Scientifically Based Research: What Does It Mean
for Counselors? ERIC Digest.
by Walz, Garry R. - Jeanne C. Bleuer
A core component of many new educational programs funded under Bush
administration's No Child Be Left Behind Act of 2001 is that they be based
on scientifically based research. Further emphasizing the important role
that this type of research will play in future U.S. Department of Education
priorities has been the establishment of the What Works Clearinghouse.
Under the leadership of Dr. Grover Whitehurst, this new clearinghouse will
"...establish standards for research and then determine...which studies
meet those standards" (Taub, 2002).
Like others in the educational community, counselors and counseling
researchers welcome the opportunity to empirically test the validity of
their practices and then, just as important, demonstrate that what they
do makes a positive difference in students' lives. But they also have many
concerns about the practical feasibility of implementing scientifically
based studies. The purpose of this Digest is to provide an overview of
the characteristics of scientifically based research, compare it to other
types of research, and address some of the challenges and issues that are
particularly relevant to conducting scientifically based studies of counseling
interventions. To accomplish this, the authors have included selected portions
of the ERIC/CASS publication, Research in Counseling & Therapy (Loesch
& Vacc, 1997).
WHAT IS SCIENTIFICALLY BASED RESEARCH?
In a New York Times article (November 10, 2002), James Taub pointed
out that "Journalists using the most exacting method available to social
science - that is, counting - have determined that the phrase 'scientifically
based research' occurs more than 100 times in the No Child Left Behind
Act of 2001." Other terms that are being used more frequently now by educators
and policy makers include empirical evidence, empirical research, evidence
based education and randomized control trials (or RCTs). Whatever term
is used, the intent is to refer to experimental research studies that employ
two fundamental procedures - the use of control groups and the random assignment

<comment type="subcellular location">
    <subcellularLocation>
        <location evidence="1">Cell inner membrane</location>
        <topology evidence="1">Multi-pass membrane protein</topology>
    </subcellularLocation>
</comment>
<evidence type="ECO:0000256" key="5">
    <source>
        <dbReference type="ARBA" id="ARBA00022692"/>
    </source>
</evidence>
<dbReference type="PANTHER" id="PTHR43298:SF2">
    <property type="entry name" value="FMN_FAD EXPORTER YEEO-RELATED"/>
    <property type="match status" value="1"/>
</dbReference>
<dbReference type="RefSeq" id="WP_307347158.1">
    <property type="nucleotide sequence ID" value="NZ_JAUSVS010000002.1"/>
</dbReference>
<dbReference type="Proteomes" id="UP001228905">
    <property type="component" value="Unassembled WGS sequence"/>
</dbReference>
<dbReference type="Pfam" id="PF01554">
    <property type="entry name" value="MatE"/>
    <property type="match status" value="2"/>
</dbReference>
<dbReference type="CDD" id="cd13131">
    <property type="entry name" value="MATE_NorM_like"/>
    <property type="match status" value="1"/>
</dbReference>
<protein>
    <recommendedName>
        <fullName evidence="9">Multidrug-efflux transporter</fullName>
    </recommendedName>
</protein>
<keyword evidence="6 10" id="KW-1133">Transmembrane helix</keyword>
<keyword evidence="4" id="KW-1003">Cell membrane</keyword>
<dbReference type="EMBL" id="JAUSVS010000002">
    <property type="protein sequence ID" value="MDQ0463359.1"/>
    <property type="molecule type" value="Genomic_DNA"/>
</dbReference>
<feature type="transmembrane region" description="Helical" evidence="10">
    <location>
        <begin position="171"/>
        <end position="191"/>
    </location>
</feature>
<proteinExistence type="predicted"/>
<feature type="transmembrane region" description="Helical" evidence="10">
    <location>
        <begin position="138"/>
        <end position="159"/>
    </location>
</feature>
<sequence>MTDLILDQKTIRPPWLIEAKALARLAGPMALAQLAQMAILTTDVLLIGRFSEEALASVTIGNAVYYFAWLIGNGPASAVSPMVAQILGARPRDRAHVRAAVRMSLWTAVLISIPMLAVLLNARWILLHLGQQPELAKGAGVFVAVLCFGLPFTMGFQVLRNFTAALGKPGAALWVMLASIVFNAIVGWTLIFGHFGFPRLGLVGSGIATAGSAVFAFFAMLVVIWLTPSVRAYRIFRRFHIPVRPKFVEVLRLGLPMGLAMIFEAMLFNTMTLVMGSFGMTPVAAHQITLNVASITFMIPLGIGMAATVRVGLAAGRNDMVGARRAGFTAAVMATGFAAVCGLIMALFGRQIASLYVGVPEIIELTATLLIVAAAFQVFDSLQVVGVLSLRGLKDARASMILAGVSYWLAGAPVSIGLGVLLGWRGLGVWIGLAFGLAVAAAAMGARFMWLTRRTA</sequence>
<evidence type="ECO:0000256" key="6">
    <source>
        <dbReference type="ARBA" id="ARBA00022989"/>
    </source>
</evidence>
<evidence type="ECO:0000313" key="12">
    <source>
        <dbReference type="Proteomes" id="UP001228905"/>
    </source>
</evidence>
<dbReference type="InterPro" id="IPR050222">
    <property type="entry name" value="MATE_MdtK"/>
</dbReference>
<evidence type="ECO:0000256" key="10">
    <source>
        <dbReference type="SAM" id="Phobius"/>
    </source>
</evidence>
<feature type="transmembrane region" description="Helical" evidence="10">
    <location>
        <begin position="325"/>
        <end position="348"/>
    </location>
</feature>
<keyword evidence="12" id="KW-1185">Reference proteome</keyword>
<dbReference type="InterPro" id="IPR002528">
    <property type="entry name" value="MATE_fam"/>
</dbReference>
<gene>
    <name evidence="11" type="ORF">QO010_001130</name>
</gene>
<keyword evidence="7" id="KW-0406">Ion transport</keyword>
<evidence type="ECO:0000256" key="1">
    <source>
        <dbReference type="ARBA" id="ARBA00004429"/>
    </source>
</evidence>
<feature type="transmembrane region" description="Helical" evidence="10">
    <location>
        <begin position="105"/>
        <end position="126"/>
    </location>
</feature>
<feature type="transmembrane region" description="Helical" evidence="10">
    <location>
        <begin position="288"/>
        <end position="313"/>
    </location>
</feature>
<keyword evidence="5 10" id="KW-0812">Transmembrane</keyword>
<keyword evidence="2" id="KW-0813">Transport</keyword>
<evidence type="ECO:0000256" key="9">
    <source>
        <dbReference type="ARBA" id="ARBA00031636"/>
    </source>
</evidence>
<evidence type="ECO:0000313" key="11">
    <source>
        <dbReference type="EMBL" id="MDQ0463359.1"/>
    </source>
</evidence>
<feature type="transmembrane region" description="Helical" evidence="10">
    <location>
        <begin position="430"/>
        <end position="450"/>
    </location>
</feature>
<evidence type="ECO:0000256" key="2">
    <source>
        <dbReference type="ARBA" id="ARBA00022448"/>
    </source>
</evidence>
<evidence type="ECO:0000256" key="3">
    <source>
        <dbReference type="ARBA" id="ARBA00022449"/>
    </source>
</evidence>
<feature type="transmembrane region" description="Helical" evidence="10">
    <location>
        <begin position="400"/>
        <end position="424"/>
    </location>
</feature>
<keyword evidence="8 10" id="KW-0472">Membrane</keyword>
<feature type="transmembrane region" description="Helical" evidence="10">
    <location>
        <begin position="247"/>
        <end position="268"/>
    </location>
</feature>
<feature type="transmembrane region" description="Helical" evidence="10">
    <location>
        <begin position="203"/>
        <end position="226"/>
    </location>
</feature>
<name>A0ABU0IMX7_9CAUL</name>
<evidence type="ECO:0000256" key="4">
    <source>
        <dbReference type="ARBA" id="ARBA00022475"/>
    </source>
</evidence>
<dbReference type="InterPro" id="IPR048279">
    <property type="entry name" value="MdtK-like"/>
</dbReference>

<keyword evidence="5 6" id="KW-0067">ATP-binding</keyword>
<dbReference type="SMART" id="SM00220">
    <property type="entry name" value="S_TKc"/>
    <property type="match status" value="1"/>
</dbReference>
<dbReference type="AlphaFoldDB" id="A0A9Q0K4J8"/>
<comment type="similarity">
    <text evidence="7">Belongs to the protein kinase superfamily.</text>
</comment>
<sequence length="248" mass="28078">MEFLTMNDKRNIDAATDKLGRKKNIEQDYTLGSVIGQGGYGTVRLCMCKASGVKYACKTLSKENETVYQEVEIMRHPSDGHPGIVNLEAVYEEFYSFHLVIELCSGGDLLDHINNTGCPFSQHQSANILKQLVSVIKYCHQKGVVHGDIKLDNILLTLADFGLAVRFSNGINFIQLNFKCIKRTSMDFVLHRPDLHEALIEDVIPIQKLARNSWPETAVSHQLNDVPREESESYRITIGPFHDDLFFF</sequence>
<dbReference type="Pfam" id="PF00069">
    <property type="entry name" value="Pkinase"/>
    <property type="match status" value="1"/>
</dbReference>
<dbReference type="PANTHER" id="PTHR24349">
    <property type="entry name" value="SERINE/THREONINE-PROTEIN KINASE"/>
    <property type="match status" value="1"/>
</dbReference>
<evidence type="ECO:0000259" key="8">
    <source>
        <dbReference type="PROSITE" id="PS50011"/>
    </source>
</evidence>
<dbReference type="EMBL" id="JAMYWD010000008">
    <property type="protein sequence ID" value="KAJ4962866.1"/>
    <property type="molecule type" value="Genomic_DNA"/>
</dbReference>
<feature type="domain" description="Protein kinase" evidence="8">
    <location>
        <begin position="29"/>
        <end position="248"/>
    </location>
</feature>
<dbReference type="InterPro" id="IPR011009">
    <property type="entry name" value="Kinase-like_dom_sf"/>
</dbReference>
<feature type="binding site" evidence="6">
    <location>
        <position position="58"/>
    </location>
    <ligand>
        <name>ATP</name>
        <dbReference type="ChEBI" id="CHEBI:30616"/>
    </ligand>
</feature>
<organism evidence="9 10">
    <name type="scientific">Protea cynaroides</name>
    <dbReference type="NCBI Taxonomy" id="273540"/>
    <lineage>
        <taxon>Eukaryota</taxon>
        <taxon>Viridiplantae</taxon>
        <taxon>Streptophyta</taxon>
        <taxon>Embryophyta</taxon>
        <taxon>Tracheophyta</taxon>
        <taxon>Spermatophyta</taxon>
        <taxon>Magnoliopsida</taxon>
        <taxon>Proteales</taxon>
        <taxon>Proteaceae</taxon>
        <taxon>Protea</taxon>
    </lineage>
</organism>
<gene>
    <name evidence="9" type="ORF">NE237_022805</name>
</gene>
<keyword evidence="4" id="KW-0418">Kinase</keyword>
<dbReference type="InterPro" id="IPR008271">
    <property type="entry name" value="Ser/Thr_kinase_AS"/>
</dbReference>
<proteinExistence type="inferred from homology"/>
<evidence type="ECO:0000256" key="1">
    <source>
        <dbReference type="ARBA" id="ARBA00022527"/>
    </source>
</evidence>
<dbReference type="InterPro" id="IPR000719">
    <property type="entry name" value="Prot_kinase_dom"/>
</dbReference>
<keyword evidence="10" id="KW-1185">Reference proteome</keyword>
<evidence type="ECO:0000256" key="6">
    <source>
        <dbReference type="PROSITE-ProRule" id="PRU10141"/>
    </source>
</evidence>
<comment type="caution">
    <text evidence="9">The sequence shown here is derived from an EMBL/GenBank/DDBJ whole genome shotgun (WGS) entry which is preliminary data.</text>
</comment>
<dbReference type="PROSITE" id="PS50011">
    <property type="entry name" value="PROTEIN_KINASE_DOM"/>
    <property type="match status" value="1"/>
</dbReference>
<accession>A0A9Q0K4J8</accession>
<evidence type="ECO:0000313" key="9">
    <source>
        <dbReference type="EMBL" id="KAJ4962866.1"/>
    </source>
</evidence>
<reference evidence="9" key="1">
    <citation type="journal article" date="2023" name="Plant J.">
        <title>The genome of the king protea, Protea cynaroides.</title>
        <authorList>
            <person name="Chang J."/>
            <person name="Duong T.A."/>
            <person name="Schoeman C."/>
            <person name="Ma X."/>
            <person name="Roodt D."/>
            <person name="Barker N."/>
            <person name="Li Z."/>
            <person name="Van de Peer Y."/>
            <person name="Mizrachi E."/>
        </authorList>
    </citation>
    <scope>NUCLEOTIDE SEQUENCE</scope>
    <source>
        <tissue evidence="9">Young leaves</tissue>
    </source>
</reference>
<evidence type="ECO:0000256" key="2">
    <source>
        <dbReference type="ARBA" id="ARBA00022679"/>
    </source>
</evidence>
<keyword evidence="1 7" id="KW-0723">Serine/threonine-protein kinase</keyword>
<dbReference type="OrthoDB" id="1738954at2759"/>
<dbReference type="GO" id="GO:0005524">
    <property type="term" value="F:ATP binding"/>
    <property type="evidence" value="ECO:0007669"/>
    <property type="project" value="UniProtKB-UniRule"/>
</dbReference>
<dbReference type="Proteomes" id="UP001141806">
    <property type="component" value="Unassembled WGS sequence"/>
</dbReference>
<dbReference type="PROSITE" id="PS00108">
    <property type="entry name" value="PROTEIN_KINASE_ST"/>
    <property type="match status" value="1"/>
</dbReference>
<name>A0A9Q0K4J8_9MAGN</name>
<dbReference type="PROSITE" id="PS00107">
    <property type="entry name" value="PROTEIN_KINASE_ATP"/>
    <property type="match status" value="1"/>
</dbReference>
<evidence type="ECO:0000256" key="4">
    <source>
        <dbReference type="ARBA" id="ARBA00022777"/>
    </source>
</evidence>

of subjects to the different treatment groups. Typically, experimental
research is undertaken when the research question involves a question of
causality, i.e. whether changes in one variable cause changes in another
variable (Hadley & Mitchell, 1995). It is precisely this type of research,
which will provide evidence of what works (or what works better).
CHARACTERISTICS OF EXPERIMENTAL RESEARCH METHODS
Isaac and Michael (1981) identified the purpose of experimental research
as investigating "possible cause-and-effect relationships by exposing one
or more experimental groups to one or more treatment conditions and comparing
the results to one or more control groups not receiving the treatment"
(p.52). They also identified seven characteristics of experimental research
implied in their definition: (a) management of the predictor and criterion
variables along with the conditions in which the investigation is conducted;
(b) use of a control group; (c) attempting to control variance among the
predictor and criterion variables: (d) internal validity; (e) external
validity; (f) ability to manage multiple predictor, criterion, and extraneous
variables; and (g) exercise of control which makes experimental research
powerful (but also somewhat artificial) when applied to human subjects.
PREDICTOR AND CRITERION VARIABLES
There are two primary types of variables in experimental research (Hadley
& Mitchell, 1995). The independent (aka treatment) variable is manipulated,
managed, or administered by the researcher. The result of the manipulation
is the measured or observed change in the dependent variable. While the
terms independent and dependent variables have been used traditionally,
the terms predictor and criterion variables are better descriptors, particularly
in the context of experimental research. Predictor variables must be carefully